Stars: two and a half. There were parts I liked but overall it wasn’t one for me. As ever I can see others love it, maybe I’m in just too picky a mood and if I come back to it another time I may like it better. Who knows?
ARC supplied by Netgalley and publisher.
Cold, Hard & Heartless, M.V. Ellis
well, in book one it was London’s looonng metal monologues that I found off-putting and now its Arlo’s….that’s just me though, its a niggle that I find irritating, but that others may be indifferent to or even enjoy. I do enjoy a bit of introspection, it lets me feel and understand a characters actions, work out why they do things a certain way. From the outside Arlo could look like a man-whore jerk, but from his thoughts I can see he’s more. I loved him in book one, and I’m glad I read that first as he doesn’t seem quite a likable here, somehow his actions come across as very selfish here, certainly his past with Marnie, even when Luke warns him he’s being a jerk and unfair, whereas I don’t remember feeling that way in book one.
This story really just covers the ground of book one, but from Arlo’s POV, there’s nothing I noticed that was new there, and I think if the two books had been combined into one it would have worked better for me. Maybe one of those alternating POV stories? So that though I’d be reading stuff I knew already it would still be fresh, and I could meld each POV and see the actions from both sides as it happens.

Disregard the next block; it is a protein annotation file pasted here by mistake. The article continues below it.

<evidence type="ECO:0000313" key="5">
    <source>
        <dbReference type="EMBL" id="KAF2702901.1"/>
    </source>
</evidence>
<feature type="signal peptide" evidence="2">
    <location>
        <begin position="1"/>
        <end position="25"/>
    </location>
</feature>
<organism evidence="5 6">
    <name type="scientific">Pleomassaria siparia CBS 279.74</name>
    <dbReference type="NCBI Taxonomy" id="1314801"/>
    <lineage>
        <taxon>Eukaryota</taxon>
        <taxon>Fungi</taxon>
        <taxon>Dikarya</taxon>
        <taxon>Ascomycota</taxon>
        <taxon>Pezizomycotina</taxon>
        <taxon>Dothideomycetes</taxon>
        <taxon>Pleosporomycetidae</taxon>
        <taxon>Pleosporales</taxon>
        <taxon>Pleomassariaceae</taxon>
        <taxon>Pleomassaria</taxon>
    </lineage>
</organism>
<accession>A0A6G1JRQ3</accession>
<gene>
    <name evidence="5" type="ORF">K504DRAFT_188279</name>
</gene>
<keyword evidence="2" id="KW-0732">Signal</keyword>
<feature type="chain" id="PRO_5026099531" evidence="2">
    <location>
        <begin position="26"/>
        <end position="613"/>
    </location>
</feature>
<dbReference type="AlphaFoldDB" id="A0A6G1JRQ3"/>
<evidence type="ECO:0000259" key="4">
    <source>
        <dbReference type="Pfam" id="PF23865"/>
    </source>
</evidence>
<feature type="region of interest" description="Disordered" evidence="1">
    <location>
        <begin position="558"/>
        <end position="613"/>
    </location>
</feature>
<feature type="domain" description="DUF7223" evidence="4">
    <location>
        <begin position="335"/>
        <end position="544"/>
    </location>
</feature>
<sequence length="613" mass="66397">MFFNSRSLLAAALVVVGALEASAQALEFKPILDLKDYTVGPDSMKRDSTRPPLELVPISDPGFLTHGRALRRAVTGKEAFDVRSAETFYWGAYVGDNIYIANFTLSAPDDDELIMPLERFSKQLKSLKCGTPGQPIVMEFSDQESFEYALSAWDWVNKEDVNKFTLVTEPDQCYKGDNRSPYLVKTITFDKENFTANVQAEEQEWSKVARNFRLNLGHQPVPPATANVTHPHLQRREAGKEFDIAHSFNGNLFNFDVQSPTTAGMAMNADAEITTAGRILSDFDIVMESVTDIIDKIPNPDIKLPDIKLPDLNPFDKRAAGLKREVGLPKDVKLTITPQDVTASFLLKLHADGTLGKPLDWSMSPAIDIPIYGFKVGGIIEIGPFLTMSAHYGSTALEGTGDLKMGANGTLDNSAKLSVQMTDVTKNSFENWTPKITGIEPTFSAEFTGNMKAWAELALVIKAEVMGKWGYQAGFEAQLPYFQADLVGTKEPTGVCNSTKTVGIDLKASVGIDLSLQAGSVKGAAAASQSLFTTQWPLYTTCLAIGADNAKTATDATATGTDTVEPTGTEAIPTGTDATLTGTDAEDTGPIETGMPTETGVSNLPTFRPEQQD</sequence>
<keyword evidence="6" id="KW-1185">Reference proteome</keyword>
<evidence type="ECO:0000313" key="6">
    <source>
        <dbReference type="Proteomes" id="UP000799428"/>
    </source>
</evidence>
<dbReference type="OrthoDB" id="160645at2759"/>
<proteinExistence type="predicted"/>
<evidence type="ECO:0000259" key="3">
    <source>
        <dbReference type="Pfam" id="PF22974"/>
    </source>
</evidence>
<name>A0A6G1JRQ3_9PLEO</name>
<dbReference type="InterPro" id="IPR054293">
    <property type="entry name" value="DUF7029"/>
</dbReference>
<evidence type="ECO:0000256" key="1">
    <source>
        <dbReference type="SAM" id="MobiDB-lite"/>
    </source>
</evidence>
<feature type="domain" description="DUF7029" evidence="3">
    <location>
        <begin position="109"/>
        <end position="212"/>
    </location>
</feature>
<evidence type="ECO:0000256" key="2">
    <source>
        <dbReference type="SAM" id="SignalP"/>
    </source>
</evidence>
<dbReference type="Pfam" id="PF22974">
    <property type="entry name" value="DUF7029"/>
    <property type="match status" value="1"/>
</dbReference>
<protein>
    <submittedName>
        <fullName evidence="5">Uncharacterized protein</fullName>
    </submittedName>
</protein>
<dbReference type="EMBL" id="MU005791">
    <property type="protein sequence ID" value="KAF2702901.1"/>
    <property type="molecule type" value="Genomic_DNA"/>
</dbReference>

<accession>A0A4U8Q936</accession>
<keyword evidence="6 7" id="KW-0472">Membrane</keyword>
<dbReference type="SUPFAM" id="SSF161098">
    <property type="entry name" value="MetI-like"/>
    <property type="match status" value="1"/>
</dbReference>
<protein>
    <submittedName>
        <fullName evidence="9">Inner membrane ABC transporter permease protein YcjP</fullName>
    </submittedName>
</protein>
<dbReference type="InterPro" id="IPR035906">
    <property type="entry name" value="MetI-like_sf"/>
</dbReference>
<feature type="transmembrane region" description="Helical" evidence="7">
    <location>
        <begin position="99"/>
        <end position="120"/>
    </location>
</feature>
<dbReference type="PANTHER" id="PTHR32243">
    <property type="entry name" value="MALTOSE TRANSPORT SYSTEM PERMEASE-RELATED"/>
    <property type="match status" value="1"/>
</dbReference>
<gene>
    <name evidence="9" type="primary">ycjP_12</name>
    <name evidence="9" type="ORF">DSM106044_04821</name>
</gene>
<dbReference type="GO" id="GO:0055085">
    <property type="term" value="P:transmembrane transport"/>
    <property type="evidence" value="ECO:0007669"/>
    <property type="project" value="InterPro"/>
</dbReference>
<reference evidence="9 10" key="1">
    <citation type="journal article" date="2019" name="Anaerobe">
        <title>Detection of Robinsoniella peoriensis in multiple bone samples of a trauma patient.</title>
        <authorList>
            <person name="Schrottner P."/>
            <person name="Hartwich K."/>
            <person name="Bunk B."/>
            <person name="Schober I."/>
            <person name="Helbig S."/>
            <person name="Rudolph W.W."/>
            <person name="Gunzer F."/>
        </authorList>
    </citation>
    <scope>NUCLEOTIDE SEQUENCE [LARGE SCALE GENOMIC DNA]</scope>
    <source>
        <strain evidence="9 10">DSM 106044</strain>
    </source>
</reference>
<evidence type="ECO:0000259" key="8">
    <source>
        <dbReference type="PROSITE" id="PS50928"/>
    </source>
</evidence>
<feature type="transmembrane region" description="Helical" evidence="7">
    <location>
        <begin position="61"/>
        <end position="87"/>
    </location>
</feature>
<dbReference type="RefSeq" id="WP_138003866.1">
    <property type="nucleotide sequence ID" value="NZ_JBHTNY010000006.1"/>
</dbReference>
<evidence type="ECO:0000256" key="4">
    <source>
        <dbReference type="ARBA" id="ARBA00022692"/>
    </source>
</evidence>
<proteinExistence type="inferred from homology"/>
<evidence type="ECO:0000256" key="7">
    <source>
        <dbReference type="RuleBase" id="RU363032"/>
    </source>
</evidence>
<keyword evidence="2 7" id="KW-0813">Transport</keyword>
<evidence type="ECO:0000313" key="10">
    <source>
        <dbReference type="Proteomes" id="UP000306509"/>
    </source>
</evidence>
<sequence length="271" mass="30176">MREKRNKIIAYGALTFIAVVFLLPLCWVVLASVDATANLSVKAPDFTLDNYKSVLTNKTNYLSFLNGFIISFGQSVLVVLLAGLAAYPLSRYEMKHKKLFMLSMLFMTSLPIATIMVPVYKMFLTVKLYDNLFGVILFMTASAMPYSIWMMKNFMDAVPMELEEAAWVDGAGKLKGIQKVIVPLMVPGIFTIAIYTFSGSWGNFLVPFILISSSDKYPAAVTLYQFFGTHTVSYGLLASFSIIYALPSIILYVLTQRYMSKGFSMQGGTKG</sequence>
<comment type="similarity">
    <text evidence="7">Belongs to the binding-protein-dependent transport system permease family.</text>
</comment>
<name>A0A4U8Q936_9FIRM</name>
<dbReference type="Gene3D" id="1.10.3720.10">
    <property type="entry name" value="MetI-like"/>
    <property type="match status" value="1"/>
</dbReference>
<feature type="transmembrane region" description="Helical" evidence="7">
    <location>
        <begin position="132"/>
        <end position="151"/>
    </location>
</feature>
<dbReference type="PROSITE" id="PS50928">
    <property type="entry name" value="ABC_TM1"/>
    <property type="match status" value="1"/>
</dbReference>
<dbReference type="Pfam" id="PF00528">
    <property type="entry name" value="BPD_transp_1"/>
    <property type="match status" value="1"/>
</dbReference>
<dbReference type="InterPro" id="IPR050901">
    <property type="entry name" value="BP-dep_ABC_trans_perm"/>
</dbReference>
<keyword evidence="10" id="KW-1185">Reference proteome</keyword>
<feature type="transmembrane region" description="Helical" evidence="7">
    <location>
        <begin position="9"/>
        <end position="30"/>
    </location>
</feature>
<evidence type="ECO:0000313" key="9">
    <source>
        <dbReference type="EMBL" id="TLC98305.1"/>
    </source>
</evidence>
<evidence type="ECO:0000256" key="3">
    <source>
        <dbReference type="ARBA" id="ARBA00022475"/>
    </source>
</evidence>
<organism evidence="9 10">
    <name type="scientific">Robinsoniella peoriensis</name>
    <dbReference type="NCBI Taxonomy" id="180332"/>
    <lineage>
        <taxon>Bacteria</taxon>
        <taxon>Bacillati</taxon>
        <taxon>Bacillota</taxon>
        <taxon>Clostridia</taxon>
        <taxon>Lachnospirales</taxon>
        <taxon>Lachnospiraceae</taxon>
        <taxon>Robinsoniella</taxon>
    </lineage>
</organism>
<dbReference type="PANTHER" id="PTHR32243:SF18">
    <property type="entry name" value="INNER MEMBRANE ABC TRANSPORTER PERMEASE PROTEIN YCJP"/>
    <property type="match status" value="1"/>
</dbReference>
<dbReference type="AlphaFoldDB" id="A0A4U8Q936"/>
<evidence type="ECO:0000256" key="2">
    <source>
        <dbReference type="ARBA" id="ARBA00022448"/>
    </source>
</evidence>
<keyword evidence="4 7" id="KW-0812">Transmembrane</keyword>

I love the way he realised he was in love with London, though somehow although the period was covering several weeks/months somehow that didn’t translate as well as in book one. It felt they went from meeting and the chaos of that to a kiss, then nothing until suddenly its weeks later and he’s planning how to continue with her in his life. It feels like there’s a gap in the middle were she keeps house but they don’t seem to interact much, and then he’s In Love…..